Focus on Microscopy Göttingen: Celebrating Super-Resolution and All Aspects of Microscopy
- This year the FOM conference was held in the Lokhalle in Göttingen, a 6400 square meter former engine shop for the maintenance of locomotive engines.
- Stefan Hell, Nobel Prize winner 2014 by presenting principles and recent advancements of far-field optical nanoscopy.
- Opening remarks for FOM 2015 by Fred Wouters on behalf of the local organizing committee
- Plenary lecture of Ann-Shyn Chiang from the Brain Research Center at the National Tsing Hua University Taiwan
- Vladislav Verkhusha from the Albert Einstein College in New York and Fred Brakenhoff from the University of Amsterdam
- Samuel Hess from the University of Maine introducing FPALM
- George Barbastathis from MIT presenting physics and algorithms for light at various states of coherence
- Light sheet-based fluorescence microscopy for quantitative biology introduced by Ernst Stelzer from the Goethe University of Frankfurt
- The local organzing team of FOM 2015 in front of the Layout of the new Fred Brakenhoff Prize for young promising scientists
- Fu-Jen Kao from the National Yang-Ming University and member of the Imaging & Microscopy Advisory Board and his team will host the next year's FOM
- FOM 2016 will take place in Taipei, Taiwan from March 20-23, 2016.
This year, March 29th -April 1st, the Focus on Microscopy (FOM2015) conference was held in the Lokhalle in Göttingen and was organized by Dr. Gertrude Bunt and Prof. Fred Wouters of the University Medical Center Göttingen. The Lokhalle (German for Locomotive hall), a 6400 square meter former engine shop for the maintenance of locomotive engines, offered both the space and the industrial ambiance for a highly successful meeting. While outside hurricane Niklas was unrooting trees, inside the Lokhalle the floor was also tumultuous with about 1100 participants discussing the newest developments in microscopy and celebrating the unrooting of Abbe's law on optical resolution by the work honored in 2014's Nobel prize for chemistry for super-resolution microscopy (nanoscopy).
FOM 2015 celebrated this breakthrough achievement by honoring one of it's fathers, Prof. Stefan Hell of the Max-Planck-Institute for Biophysical Chemistry in his home town and on his "favorite scientific meeting". On the opening day, Prof. Hell's pioneering work was the topic of Prof. Alberto Diaspro's (Italian Institute of Technology, Genua, Italy) laudatory speech "The route from super-resolution to the Nobel prize 2014" followed by the keynote lecture "Far-field optical nanoscopy: principles and recent advancements" by Prof. Hell himself. A special session, running through the length of the FOM focussed on the developments and applications of super-resolution techniques and was extremely well visited.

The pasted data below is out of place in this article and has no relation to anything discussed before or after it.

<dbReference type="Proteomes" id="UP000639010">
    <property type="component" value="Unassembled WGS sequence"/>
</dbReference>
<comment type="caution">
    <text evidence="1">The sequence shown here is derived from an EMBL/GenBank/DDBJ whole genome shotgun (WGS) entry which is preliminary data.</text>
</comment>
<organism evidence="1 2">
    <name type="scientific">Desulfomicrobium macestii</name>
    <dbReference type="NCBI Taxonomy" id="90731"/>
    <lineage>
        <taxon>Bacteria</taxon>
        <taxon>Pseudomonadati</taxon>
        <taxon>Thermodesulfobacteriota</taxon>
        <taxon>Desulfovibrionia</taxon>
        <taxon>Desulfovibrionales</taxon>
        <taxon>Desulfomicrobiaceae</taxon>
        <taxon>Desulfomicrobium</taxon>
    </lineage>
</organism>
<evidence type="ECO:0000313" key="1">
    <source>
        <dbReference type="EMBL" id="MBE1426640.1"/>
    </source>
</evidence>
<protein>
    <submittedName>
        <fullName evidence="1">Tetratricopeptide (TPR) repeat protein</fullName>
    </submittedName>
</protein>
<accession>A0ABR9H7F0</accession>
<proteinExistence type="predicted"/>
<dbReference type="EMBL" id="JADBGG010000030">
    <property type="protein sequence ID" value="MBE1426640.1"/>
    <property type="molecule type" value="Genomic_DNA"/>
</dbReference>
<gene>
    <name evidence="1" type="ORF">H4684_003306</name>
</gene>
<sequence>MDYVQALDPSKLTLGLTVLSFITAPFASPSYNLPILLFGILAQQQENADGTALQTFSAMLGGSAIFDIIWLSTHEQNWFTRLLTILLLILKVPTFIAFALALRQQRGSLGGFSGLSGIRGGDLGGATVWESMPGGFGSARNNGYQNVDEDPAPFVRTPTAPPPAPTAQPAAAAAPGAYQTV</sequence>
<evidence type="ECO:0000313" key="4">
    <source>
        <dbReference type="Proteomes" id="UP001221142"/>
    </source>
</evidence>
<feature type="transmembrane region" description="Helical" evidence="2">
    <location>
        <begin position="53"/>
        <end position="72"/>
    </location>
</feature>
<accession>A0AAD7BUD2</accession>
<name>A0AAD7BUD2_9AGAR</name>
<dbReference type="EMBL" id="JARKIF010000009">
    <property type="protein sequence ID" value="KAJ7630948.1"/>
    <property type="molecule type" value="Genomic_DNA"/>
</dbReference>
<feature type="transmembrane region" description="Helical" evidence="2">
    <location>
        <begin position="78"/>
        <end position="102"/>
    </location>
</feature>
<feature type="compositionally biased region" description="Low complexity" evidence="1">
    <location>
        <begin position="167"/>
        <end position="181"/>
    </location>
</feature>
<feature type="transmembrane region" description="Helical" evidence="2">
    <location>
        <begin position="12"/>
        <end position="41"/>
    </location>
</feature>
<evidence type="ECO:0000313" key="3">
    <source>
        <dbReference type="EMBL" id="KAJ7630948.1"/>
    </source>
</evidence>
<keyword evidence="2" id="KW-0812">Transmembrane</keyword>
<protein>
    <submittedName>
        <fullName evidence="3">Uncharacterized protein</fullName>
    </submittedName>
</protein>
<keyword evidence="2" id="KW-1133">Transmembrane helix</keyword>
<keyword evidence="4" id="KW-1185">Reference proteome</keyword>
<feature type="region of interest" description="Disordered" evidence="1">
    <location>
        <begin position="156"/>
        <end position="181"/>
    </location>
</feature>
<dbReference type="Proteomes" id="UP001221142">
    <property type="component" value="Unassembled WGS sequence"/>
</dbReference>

Besides super-resolution, important topics this year were 3D tomographic techniques, particularly light sheet imaging. FOM uniquely hosts both developers and users of microscopy and, consequently, offers a mix of new technical developments (with sessions on novel principles and methods and on optical theory) and implementations of modern techniques (with sessions on microscopy applications, and biological and biomedical imaging). It therefore serves as a microscopy technology market place, connecting development with demand and vice versa.
The opening lecture on Sunday the 29th of March was given by Ann-Shyn Chiang of the Brain Research Center from the national Tsing Hua University in Taiwan.
He spoke about his work on reverse-engineering the Drosophila brain by the imaging of its integrative connectome.
Other keynote plenary speakers and topics were: Vlad Verkusha (Albert Einstein College of Medicine, USA): Engineering of bacterial phytochromes for in vivo imaging. Sam Hess (University of Maine, USA): Localization-based superresolution microscopy: Principles and biological applications. George Barbastathis (Massachusetts Institute of Technology, USA): Phase retrieval: physics and algorithms for light at various states of coherence. Ernst Stelzer (University of Frankfurt, Germany): Light sheet-based fluorescence microscopy for quantitative biology. Mark Bates (Max-Planck-Institute for Biophysical Chemistry, Göttingen): Fluorescence nanoscopy with stochastic switching and 4Pi detection.
In 252 oral presentations in 6 parallel sessions, 520 posters in two sessions and with the participation of 72 companies showcasing their technologies, the field of microscopy presented itself in full width. Thanks to the flexible planning possibilities offered by the Lokhalle, FOM Göttingen could accommodate the large numbers of registrations that were steadily growing as the opening date approached. This year's FOM turned out to be the largest of the entire series.
In the FOM closing session, a new Fred Brakenhoff Prize for young promising scientists was announced by Erik Manders, to be awarded for the first time during FOM2016 in Taipei (Taiwan).
Dr. Gertrude Bunt
Prof. Fred Wouters
University Medicine Göttingen, Germany